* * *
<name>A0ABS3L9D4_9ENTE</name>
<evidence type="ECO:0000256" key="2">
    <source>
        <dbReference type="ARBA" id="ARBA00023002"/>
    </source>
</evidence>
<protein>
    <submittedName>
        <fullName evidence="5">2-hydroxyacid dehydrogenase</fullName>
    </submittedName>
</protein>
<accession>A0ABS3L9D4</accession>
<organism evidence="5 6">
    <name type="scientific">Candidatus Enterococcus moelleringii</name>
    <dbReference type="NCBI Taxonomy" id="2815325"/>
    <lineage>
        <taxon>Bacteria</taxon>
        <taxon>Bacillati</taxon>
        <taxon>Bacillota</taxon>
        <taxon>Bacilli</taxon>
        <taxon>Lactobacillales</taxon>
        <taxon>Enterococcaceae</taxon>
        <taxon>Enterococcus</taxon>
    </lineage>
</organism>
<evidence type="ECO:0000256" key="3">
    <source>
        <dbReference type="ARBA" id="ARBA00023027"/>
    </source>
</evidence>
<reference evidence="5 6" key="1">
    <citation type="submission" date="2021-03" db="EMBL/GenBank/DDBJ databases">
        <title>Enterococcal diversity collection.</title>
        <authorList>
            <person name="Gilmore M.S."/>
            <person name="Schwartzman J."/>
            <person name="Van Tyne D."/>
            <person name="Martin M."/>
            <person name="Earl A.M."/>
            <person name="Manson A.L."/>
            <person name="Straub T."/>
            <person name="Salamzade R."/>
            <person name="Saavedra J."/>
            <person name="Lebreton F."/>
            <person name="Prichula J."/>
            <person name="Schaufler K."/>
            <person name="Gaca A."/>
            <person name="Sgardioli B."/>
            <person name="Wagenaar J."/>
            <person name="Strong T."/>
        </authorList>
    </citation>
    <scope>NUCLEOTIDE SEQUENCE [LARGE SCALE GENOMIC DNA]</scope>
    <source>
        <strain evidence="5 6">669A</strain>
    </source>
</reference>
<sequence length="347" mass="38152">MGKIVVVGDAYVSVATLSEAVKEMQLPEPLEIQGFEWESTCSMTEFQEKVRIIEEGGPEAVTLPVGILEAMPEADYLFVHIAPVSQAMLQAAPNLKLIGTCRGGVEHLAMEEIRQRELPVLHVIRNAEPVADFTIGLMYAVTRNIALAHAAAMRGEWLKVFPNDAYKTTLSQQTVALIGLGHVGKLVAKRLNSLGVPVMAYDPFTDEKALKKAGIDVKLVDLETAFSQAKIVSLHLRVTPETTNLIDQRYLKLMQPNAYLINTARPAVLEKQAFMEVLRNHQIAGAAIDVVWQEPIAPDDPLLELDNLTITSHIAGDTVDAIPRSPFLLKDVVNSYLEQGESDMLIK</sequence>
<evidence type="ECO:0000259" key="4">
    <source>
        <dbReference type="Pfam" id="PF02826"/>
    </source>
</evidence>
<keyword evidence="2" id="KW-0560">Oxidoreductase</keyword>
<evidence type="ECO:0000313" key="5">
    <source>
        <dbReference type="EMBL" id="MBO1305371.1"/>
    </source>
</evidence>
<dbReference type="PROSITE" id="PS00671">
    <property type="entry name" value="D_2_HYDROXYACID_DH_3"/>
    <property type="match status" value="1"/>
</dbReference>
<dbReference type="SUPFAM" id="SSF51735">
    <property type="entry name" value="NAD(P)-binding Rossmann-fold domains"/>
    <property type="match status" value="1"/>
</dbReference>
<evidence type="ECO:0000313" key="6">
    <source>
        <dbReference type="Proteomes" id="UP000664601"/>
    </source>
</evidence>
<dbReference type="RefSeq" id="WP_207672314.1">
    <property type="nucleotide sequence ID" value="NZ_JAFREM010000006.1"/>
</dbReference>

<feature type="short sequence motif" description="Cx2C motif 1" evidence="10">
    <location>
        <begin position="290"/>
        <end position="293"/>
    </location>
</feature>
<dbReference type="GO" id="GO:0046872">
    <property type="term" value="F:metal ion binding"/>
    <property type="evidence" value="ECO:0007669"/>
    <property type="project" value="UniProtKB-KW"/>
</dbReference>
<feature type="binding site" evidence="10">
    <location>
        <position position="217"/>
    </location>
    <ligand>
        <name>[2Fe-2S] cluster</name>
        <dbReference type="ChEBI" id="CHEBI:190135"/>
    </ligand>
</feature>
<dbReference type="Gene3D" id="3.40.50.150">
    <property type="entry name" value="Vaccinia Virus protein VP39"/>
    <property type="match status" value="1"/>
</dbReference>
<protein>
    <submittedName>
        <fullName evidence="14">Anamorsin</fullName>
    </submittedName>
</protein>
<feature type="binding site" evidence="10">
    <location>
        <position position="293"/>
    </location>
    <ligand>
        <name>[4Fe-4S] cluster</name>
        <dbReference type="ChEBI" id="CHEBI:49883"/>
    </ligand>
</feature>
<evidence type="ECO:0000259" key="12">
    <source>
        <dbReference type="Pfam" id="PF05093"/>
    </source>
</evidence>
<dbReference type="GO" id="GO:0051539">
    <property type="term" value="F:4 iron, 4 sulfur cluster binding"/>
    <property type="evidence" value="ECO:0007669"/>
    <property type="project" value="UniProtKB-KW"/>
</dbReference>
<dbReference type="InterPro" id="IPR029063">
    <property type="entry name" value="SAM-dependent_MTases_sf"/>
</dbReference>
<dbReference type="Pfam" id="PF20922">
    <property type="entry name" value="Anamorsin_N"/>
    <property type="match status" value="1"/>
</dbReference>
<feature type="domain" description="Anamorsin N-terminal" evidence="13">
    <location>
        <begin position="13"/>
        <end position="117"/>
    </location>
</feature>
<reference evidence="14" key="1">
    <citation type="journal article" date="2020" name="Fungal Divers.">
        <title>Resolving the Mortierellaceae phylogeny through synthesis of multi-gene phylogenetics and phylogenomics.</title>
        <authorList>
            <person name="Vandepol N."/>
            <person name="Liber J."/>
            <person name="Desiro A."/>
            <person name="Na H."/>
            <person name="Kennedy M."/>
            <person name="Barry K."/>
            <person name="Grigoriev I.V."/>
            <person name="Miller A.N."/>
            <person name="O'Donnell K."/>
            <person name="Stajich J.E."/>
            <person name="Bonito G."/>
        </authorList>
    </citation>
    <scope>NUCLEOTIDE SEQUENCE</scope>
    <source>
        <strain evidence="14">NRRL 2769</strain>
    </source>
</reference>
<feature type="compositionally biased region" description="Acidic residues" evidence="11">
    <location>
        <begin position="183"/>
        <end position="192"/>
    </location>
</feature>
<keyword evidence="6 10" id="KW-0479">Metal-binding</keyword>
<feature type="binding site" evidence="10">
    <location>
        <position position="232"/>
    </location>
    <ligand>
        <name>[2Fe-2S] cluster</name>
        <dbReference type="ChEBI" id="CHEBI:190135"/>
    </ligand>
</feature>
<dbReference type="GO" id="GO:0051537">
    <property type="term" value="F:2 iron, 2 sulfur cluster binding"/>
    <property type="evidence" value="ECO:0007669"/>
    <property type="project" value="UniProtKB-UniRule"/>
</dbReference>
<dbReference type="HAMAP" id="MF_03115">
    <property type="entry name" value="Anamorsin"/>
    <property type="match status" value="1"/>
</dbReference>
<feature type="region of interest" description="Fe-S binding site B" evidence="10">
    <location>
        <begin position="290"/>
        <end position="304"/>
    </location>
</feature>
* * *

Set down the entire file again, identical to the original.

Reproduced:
<name>A0ABS3L9D4_9ENTE</name>
<evidence type="ECO:0000256" key="2">
    <source>
        <dbReference type="ARBA" id="ARBA00023002"/>
    </source>
</evidence>
<protein>
    <submittedName>
        <fullName evidence="5">2-hydroxyacid dehydrogenase</fullName>
    </submittedName>
</protein>
<accession>A0ABS3L9D4</accession>
<organism evidence="5 6">
    <name type="scientific">Candidatus Enterococcus moelleringii</name>
    <dbReference type="NCBI Taxonomy" id="2815325"/>
    <lineage>
        <taxon>Bacteria</taxon>
        <taxon>Bacillati</taxon>
        <taxon>Bacillota</taxon>
        <taxon>Bacilli</taxon>
        <taxon>Lactobacillales</taxon>
        <taxon>Enterococcaceae</taxon>
        <taxon>Enterococcus</taxon>
    </lineage>
</organism>
<evidence type="ECO:0000256" key="3">
    <source>
        <dbReference type="ARBA" id="ARBA00023027"/>
    </source>
</evidence>
<reference evidence="5 6" key="1">
    <citation type="submission" date="2021-03" db="EMBL/GenBank/DDBJ databases">
        <title>Enterococcal diversity collection.</title>
        <authorList>
            <person name="Gilmore M.S."/>
            <person name="Schwartzman J."/>
            <person name="Van Tyne D."/>
            <person name="Martin M."/>
            <person name="Earl A.M."/>
            <person name="Manson A.L."/>
            <person name="Straub T."/>
            <person name="Salamzade R."/>
            <person name="Saavedra J."/>
            <person name="Lebreton F."/>
            <person name="Prichula J."/>
            <person name="Schaufler K."/>
            <person name="Gaca A."/>
            <person name="Sgardioli B."/>
            <person name="Wagenaar J."/>
            <person name="Strong T."/>
        </authorList>
    </citation>
    <scope>NUCLEOTIDE SEQUENCE [LARGE SCALE GENOMIC DNA]</scope>
    <source>
        <strain evidence="5 6">669A</strain>
    </source>
</reference>
<sequence length="347" mass="38152">MGKIVVVGDAYVSVATLSEAVKEMQLPEPLEIQGFEWESTCSMTEFQEKVRIIEEGGPEAVTLPVGILEAMPEADYLFVHIAPVSQAMLQAAPNLKLIGTCRGGVEHLAMEEIRQRELPVLHVIRNAEPVADFTIGLMYAVTRNIALAHAAAMRGEWLKVFPNDAYKTTLSQQTVALIGLGHVGKLVAKRLNSLGVPVMAYDPFTDEKALKKAGIDVKLVDLETAFSQAKIVSLHLRVTPETTNLIDQRYLKLMQPNAYLINTARPAVLEKQAFMEVLRNHQIAGAAIDVVWQEPIAPDDPLLELDNLTITSHIAGDTVDAIPRSPFLLKDVVNSYLEQGESDMLIK</sequence>
<evidence type="ECO:0000259" key="4">
    <source>
        <dbReference type="Pfam" id="PF02826"/>
    </source>
</evidence>
<keyword evidence="2" id="KW-0560">Oxidoreductase</keyword>
<evidence type="ECO:0000313" key="5">
    <source>
        <dbReference type="EMBL" id="MBO1305371.1"/>
    </source>
</evidence>
<dbReference type="PROSITE" id="PS00671">
    <property type="entry name" value="D_2_HYDROXYACID_DH_3"/>
    <property type="match status" value="1"/>
</dbReference>
<dbReference type="SUPFAM" id="SSF51735">
    <property type="entry name" value="NAD(P)-binding Rossmann-fold domains"/>
    <property type="match status" value="1"/>
</dbReference>
<evidence type="ECO:0000313" key="6">
    <source>
        <dbReference type="Proteomes" id="UP000664601"/>
    </source>
</evidence>
<dbReference type="RefSeq" id="WP_207672314.1">
    <property type="nucleotide sequence ID" value="NZ_JAFREM010000006.1"/>
</dbReference>

<feature type="short sequence motif" description="Cx2C motif 1" evidence="10">
    <location>
        <begin position="290"/>
        <end position="293"/>
    </location>
</feature>
<dbReference type="GO" id="GO:0046872">
    <property type="term" value="F:metal ion binding"/>
    <property type="evidence" value="ECO:0007669"/>
    <property type="project" value="UniProtKB-KW"/>
</dbReference>
<feature type="binding site" evidence="10">
    <location>
        <position position="217"/>
    </location>
    <ligand>
        <name>[2Fe-2S] cluster</name>
        <dbReference type="ChEBI" id="CHEBI:190135"/>
    </ligand>
</feature>
<dbReference type="Gene3D" id="3.40.50.150">
    <property type="entry name" value="Vaccinia Virus protein VP39"/>
    <property type="match status" value="1"/>
</dbReference>
<protein>
    <submittedName>
        <fullName evidence="14">Anamorsin</fullName>
    </submittedName>
</protein>
<feature type="binding site" evidence="10">
    <location>
        <position position="293"/>
    </location>
    <ligand>
        <name>[4Fe-4S] cluster</name>
        <dbReference type="ChEBI" id="CHEBI:49883"/>
    </ligand>
</feature>
<evidence type="ECO:0000259" key="12">
    <source>
        <dbReference type="Pfam" id="PF05093"/>
    </source>
</evidence>
<dbReference type="GO" id="GO:0051539">
    <property type="term" value="F:4 iron, 4 sulfur cluster binding"/>
    <property type="evidence" value="ECO:0007669"/>
    <property type="project" value="UniProtKB-KW"/>
</dbReference>
<dbReference type="InterPro" id="IPR029063">
    <property type="entry name" value="SAM-dependent_MTases_sf"/>
</dbReference>
<dbReference type="Pfam" id="PF20922">
    <property type="entry name" value="Anamorsin_N"/>
    <property type="match status" value="1"/>
</dbReference>
<feature type="domain" description="Anamorsin N-terminal" evidence="13">
    <location>
        <begin position="13"/>
        <end position="117"/>
    </location>
</feature>
<reference evidence="14" key="1">
    <citation type="journal article" date="2020" name="Fungal Divers.">
        <title>Resolving the Mortierellaceae phylogeny through synthesis of multi-gene phylogenetics and phylogenomics.</title>
        <authorList>
            <person name="Vandepol N."/>
            <person name="Liber J."/>
            <person name="Desiro A."/>
            <person name="Na H."/>
            <person name="Kennedy M."/>
            <person name="Barry K."/>
            <person name="Grigoriev I.V."/>
            <person name="Miller A.N."/>
            <person name="O'Donnell K."/>
            <person name="Stajich J.E."/>
            <person name="Bonito G."/>
        </authorList>
    </citation>
    <scope>NUCLEOTIDE SEQUENCE</scope>
    <source>
        <strain evidence="14">NRRL 2769</strain>
    </source>
</reference>
<feature type="compositionally biased region" description="Acidic residues" evidence="11">
    <location>
        <begin position="183"/>
        <end position="192"/>
    </location>
</feature>
<keyword evidence="6 10" id="KW-0479">Metal-binding</keyword>
<feature type="binding site" evidence="10">
    <location>
        <position position="232"/>
    </location>
    <ligand>
        <name>[2Fe-2S] cluster</name>
        <dbReference type="ChEBI" id="CHEBI:190135"/>
    </ligand>
</feature>
<dbReference type="GO" id="GO:0051537">
    <property type="term" value="F:2 iron, 2 sulfur cluster binding"/>
    <property type="evidence" value="ECO:0007669"/>
    <property type="project" value="UniProtKB-UniRule"/>
</dbReference>
<dbReference type="HAMAP" id="MF_03115">
    <property type="entry name" value="Anamorsin"/>
    <property type="match status" value="1"/>
</dbReference>
<feature type="region of interest" description="Fe-S binding site B" evidence="10">
    <location>
        <begin position="290"/>
        <end position="304"/>
    </location>
</feature>